A new multi-year political cycle begins

The hemp initiative was submitted in January 2006 with 106,314 signatures. The Federal Chancellery has recounted and declared it valid in February with 105'994 signatures. Thus it comes compellingly to an intensive discussion with referendum.

Wording of the initiative

The initiative calls for the following four points in a new hemp article 105a to be created, which we comment on in two parts:

“1. the consumption of psychoactive substances of the hemp plant as well as their possession and acquisition for personal use shall be exempt from punishment.

2. the cultivation of psychoactive hemp for personal use shall be exempt from punishment.”

The first two articles are mandatory law and can be applied immediately after the initiative is adopted. This would completely decriminalize all THC users in Switzerland. We would therefore be allowed to ingest, possess, buy or even produce THC products ourselves and no one would be allowed to punish us for such actions anymore or take away weed and hash. Sharing, however, is not listed here as exempt from punishment - here the legislation would have to decide whether, for example, passing on a joint would remain punishable or, in the case of joint consumption, for example, would also become exempt from punishment. The first two articles thus aim at a release of the individual, personal handling of THC products.

“3 The Confederation shall issue regulations on the cultivation, production, import and export of, and trade in, psychoactive substances of the hemp plant.

(4) The Confederation shall take appropriate measures to ensure that adequate account is taken of the protection of minors. Advertising for psychoactive substances of the hemp plant as well as advertising for the handling of these substances shall be prohibited.”

Implementation in legislation

These provisions cannot be applied immediately. More detailed legislation is needed here (and it may well be years before this is in force). Point three merely requires that such legislation be created. In this regard, the legislator is quite free in its design. It can therefore determine who is allowed to trade THC-rich hemp commercially under which conditions with which tax consequences, accounting obligations and control mechanisms. It is mandatory that there must be a ban on advertising, both for the products hash and weed as well as for consumption. In addition, the protection of minors must be taken into account - but here again there is more leeway. It would be conceivable to ban the sale of the products to under-16s, but also to under-18s. It would also be possible that no one would be allowed to legally sell THC products to young people, or that only very special places would be allowed to do so. The last two articles are therefore aimed at commercial trafficking. This is to be possible, but the exact conditions can be freely defined by the parliament, i.e. more restrictive or more liberal.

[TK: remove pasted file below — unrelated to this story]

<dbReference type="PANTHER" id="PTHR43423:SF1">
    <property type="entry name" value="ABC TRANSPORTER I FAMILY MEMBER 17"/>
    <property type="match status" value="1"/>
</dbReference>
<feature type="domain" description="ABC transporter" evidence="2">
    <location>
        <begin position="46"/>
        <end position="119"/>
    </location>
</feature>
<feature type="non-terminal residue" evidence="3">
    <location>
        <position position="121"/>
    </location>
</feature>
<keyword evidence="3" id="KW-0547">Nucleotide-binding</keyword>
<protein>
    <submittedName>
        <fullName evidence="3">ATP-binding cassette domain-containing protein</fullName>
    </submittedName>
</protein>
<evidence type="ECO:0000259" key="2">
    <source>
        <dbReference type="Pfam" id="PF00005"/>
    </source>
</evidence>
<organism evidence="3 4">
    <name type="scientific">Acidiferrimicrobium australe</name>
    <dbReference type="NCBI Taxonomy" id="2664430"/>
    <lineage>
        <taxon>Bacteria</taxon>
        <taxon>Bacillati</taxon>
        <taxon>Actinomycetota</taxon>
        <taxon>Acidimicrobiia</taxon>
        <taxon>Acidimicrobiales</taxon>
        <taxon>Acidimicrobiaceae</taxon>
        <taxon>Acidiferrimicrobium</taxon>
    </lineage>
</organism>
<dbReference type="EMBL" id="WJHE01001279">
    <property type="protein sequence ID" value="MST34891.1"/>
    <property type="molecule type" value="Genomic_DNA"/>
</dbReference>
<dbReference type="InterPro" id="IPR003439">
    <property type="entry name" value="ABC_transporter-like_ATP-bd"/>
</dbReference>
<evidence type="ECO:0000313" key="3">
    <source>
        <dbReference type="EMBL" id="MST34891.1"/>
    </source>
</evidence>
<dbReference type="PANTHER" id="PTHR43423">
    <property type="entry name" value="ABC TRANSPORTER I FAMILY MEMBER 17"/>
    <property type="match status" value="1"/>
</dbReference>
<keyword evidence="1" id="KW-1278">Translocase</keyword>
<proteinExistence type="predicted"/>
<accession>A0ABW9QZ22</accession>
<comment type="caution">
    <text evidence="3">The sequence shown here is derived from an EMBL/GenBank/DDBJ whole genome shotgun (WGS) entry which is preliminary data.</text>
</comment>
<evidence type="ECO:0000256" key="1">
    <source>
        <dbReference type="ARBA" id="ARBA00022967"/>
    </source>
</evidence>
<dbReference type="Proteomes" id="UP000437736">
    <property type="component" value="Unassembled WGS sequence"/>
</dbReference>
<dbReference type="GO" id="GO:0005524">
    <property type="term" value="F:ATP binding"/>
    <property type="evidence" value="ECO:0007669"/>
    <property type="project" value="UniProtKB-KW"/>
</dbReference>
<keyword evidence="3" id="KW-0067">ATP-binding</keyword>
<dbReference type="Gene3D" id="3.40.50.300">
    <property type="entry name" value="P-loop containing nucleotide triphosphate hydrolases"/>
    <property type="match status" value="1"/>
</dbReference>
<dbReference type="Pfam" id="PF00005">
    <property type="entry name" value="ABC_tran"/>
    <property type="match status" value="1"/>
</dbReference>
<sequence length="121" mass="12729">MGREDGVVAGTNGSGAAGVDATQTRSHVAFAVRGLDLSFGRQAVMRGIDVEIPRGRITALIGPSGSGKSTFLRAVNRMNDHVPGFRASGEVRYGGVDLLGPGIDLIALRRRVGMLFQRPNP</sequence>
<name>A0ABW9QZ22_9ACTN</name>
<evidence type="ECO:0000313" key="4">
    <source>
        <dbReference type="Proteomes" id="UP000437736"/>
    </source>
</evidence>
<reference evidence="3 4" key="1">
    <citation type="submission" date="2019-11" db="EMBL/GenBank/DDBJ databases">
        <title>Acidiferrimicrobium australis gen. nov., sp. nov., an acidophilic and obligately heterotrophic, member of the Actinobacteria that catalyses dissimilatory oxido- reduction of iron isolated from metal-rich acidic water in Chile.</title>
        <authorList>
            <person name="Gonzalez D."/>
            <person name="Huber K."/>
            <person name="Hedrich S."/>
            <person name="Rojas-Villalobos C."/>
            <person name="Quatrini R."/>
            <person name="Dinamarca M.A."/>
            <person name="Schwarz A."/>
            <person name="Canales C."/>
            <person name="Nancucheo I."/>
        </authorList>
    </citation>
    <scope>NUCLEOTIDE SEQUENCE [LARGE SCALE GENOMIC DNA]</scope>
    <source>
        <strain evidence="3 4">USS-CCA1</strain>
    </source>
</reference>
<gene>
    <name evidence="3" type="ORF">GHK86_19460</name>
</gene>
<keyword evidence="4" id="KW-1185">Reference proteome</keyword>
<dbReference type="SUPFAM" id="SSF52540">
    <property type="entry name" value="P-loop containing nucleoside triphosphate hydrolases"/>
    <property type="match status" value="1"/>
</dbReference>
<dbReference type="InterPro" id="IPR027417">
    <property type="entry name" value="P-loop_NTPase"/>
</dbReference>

What would remain

Nothing would change in the current repressive approach to road traffic if the initiative were adopted. These laws and, above all, the relevant ordinance will remain in force even after the initiative is adopted. And here, a person with minimal traces of THC in his blood is already considered unfit to drive (which is fined and results in a driving ban) or someone who regularly consumes THC products is considered a drug addict anyway and is therefore also unfit to drive. The initiative does not change this legal situation. Likewise, schools, businesses and other institutions can continue to prohibit the consumption of THC products on their premises - just as they can prohibit the consumption of alcohol and tobacco. The initiative only demands that THC-users may no longer be hunted down with criminal law. But one really has to be aware: The vast majority of initiatives fail in the popular vote, and it would be a miracle if this initiative were accepted. But the value of an initiative lies in the discussions it triggers and often parts of it are implemented by the legislator. Perhaps the first two articles?

How does the cycle of an initiative work?

After the submission and the declaration of validity by the Federal Chancellery (which happened in February 2006), the concern of the initiative comes to the Federal Council. Within 12 months, the Federal Council has to prepare a message to the Parliament. If it presents a counter-proposal, it may take 18 months. Subsequently, the business comes to the parliament. There, first the Commission for Social Security and Health, then the First Council (National Council or Council of States) must deal with the matter. Then follows the commission of the second council and the second council itself. This work must be completed by 30 months after the declaration of validity. If a counter-proposal is prepared, it may take 12 months longer. Then the final vote takes place in both councils: Is the initiative recommended for approval or rejection? Is there a counter-proposal? At the latest 10 months later, the referendum on the initiative (and possibly the counter-proposal) must take place. This gives a maximum of 52 months. Starting from February 2006, June 2010 would be the last possible date. But it could also be faster: It could also take 40 months (without a counter-proposal, this would be the maximum time), or less, if the Federal Council and Parliament move the business forward quickly. However, one must always keep in mind that the prescription of heroin to severely addicted persons will expire at the end of 2009. So from then on, heroin can no longer be dispensed by doctors. But many politicians who deal with drug issues certainly want to clean up this business. And resources are limited.

Last modified: 2024/03/27 08:56

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Legal overview

Shit happens 15 (Summer 2023)

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